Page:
So what?
These new results may help dispel any remaining myths that Z-drugs (zopiclone and zolpidem) cannot influence next-day driving ability and cause road traffic accidents. Although the increased risks of road traffic accidents with Z-drugs were not compared directly with those of nitrazepam, the mean estimates are similar and the 95% confidence intervals [CI] around the mean values suggest that there is no significant difference between them.

There are many limitations to this study. Traffic accidents are only a surrogate marker for adverse side-effects of hypnotics, albeit a very serious one, and the absolute increased risk of road traffic accidents associated with taking a hypnotic is very small. It is also not possible to say with certainty that the accidents were caused by the taking of the drugs; it was not known, for example, if the driver taking the drugs was to blame for the accident. Another limitation is that the study did not take account of the doses of drugs prescribed or the time between the drugs being taken and the accident, or whether the drugs that had been dispensed had actually been taken. Although the study did take account of people who received prescriptions for other psychoactive drugs, it did not adjust for concomitant alcohol intake, which would be expected to increase the risk.

Despite these limitations, the study reinforces the need to warn people about the increased risk of accidents and to be very cautious about driving the day after taking any hypnotic, including Z-drugs, regardless of the dose used or the period between driving and taking the drug.

Study details

Gustavsen I, et al. Road traffic accident risk related to prescriptions of the hypnotics zopiclone, zolpidem, flunitrazepam and nitrazepam. Sleep Med 2008;9:818-22

Design: Retrospective cohort study
Participants: 3.1 million Norwegians aged 18-69 years (data taken from Norwegian population-based registries).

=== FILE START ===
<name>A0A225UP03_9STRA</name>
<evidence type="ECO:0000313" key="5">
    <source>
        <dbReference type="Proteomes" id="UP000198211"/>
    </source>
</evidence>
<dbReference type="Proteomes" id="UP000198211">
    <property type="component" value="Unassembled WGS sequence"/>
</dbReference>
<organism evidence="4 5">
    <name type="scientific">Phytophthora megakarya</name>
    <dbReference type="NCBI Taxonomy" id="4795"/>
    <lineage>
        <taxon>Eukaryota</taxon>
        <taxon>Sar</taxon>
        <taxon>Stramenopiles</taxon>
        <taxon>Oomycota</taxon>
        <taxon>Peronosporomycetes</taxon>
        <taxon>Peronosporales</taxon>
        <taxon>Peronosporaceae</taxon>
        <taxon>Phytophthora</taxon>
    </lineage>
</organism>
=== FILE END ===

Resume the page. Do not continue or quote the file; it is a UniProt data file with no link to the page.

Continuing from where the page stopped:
Intervention: Receipt of a prescription of zopiclone, zolpidem, nitrazepam or flunitrazepam. Periods of exposure were 9,894, 1,487, 2,082 and 1,043 person-years, respectively.
Comparison: The incidence of accidents, within just over 7 and 14 days of dispensing of the hypnotics, was compared to the incidence of accidents in unexposed people.
Outcomes: SIR compared to non-exposed people; SIR excluding those taking concomitant psychoactive drugs; SIR following use of zopiclone after a 180-day washout period.
Results: There were 129 accidents reported following zopiclone use, 21 following zolpidem use, 27 following nitrazepam use, and 18 following flunitrazepam use (the total number of exposed person years were about 28,000, 3,500, 4,500 and 2,000, respectively). These equate to absolute rates of about 0.005, 0.006, 0.006 and 0.009 accidents per exposed person years compared with around 0.002 accidents per person year in the control group. Use of Z-drugs (zopiclone or zolpidem), as indicated by dispensing of a prescription in the previous 7 days, was significantly associated with an SIR of 2.3 (95%CI 2.0 to 2.7). SIRs for individual Z-drugs were 2.3 (95%CI 2.0 to 2.8) for zopiclone and 2.2 (95%CI 1.4 to 3.4) for zolpidem. The SIR for nitrazepam was 2.7 (95%CI 1.8 to 3.9) and the SIR for flunitrazepam was 4.0 (95%CI 2.4 to 6.4). Using a 14-day period following dispensing as the indicator for use of the hypnotics, the SIRs were slightly lower; however, the mean values for all drugs were still statistically significantly greater than zero, and their CIs  overlapped. Results were similar when concomitant use of psychoactive drugs was excluded or following exposure to zopiclone after 180 days of washout.
Sponsorship: Authors were from the Norwegian Institute of Public Health and Universities within Canada and Norway. No sponsorship was reported.